Hungry for a fresh perspective, you flip open the newest copy of Import Tuner to find an article on 'ECU reflashing'-an engine management strategy that promises to control nearly every function of most late-model OBD 2 engine management through the car's existing hardware and components-allowing tuners to manage engines in nearly any state of tune while maintaining stock-like reliability and appearance...and costing pennies on the dollar! Intrigued, you decide to read on...
"The first thing to understand," cautions Tadashi Nagata, powering down a customer's '05 Infiniti G35 after pulling through some runs to establish its baseline, "is why newer cars often lose or make less power with bolt-ons." As supervisor and lead tuner for Technosquare Inc.'s U.S. enterprise, Tadashi has been tuning cars in all states of build for years, and has learned all the tricks along the way. The car at hand has been modified from stock with the addition of some top-dollar bolt-ons: a cold-air intake, headers, a Y-pipe, high-flow cats, an after-cat exhaust, and an intake manifold plenum spacer, to name a few. "Some parts will make power on their own," he explains, motioning to the plenum space rand high-flow cats, "in areas of the car that weren't maximized from the factory. But other parts will lose power; like many aftermarket intakes."
As the conversation progresses, Tadashi-san points out the first apparent drawback to modifying newer cars; they have more sensors. Today's late-model OBD 2 ECUs are able to control more aspects of engine function than ever before. In the case of the G35's VQ35DE Rev-Up engine that Tadashi is tuning, intake airflow, air temperature, manifold pressure, exhaust gas temperature (x2), throttle pedal inflection, and load are all monitored, while throttle position, ignition timing, cam timing, and fuel injection can all be adjusted to compensate at the ECU's will. Because of this, if the readings of certain sensors fall outside predetermined parameters, the whole system can lose balance.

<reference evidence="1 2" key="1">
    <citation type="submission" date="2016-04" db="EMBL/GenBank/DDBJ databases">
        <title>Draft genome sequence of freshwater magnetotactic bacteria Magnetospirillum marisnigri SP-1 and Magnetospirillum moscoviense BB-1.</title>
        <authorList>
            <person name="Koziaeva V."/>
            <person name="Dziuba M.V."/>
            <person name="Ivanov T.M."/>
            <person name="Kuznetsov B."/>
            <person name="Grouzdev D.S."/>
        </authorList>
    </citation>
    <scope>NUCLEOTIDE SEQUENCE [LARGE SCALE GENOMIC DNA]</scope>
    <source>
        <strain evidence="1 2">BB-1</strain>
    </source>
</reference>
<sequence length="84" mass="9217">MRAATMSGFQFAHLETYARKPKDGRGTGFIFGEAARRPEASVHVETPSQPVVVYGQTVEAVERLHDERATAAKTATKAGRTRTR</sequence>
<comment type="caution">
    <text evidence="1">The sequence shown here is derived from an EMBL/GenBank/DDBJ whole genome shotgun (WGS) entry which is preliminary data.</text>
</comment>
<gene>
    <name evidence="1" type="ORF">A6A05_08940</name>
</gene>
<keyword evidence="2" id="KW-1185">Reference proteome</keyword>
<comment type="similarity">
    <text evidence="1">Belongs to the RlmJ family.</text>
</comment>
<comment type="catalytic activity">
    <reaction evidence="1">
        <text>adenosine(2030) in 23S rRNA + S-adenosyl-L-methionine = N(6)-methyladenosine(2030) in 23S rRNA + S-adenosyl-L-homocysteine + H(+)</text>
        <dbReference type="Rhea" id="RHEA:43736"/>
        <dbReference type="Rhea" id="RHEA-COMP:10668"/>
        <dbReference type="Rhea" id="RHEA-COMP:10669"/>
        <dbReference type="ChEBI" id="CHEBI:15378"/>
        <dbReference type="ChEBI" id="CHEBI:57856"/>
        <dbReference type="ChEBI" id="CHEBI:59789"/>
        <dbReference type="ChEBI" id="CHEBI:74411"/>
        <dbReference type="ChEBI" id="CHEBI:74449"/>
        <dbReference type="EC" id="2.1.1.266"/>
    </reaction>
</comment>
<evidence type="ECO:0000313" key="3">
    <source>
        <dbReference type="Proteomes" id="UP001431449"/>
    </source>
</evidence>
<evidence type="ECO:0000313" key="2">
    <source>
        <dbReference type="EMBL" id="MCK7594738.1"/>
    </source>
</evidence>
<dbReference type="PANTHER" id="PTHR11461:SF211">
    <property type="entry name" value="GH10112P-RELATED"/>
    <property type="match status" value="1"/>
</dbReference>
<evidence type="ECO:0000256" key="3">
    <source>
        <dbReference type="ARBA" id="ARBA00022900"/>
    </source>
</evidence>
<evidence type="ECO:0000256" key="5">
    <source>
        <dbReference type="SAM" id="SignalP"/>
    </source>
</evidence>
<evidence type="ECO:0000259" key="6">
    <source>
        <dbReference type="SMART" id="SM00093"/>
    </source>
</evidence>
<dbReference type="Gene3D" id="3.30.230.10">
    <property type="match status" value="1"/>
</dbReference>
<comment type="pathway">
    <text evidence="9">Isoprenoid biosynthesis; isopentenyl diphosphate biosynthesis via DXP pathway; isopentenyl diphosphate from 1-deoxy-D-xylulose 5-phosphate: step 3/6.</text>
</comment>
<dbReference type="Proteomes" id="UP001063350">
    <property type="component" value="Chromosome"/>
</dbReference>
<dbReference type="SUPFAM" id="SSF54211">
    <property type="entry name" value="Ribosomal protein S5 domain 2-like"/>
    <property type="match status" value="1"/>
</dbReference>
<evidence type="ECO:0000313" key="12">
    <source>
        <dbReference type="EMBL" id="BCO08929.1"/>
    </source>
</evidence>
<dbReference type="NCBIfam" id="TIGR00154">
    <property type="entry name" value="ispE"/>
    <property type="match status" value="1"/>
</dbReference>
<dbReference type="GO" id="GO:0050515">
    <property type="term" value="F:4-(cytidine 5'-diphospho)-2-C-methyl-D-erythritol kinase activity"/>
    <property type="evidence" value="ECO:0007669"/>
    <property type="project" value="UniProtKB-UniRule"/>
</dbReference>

In MAFS cars like the G35, changing the OE intake for a less-restrictive aftermarket unit often means swapping the MAFS into larger diameter piping, "...which slows the speed of the incoming air," explains Tadashi-san, "fooling the ECU into thinking there's less of it." In return, less fuel is injected, Air/Fuel ratios (AFR) leaned out, and exhaust gas temperatures (EGT) rise. In some instances, the leaner AFR might actually make some additional power, but in others the increased EGT readings of newer cars' wideband O2 sensors will prompt a compensatory change in ignition or cam timing, limiting power gains.
Similarly, since a fairly large amount of valve overlap is used at the low rpm factory tune to compensate for a car's restrictive stock exhaust system, once the restrictions are lost with the addition of freer-flowing aftermarket system, exhaust gases can be scavenged from cylinders more quickly, meaning more clean air can enter the cylinders at low rpm, leaning out AFRs again. And since low-rpm performance benefits from the longer combustion times of richer AFRs, backpressure actually helps torque production in the lower rpm. In many instances, engines' cam profiles and variable timing features are optimized to make the best all-around power in conjunction with OE-spec exhaust components-upgrading the flow capacities of these systems can put a hurtin' on power.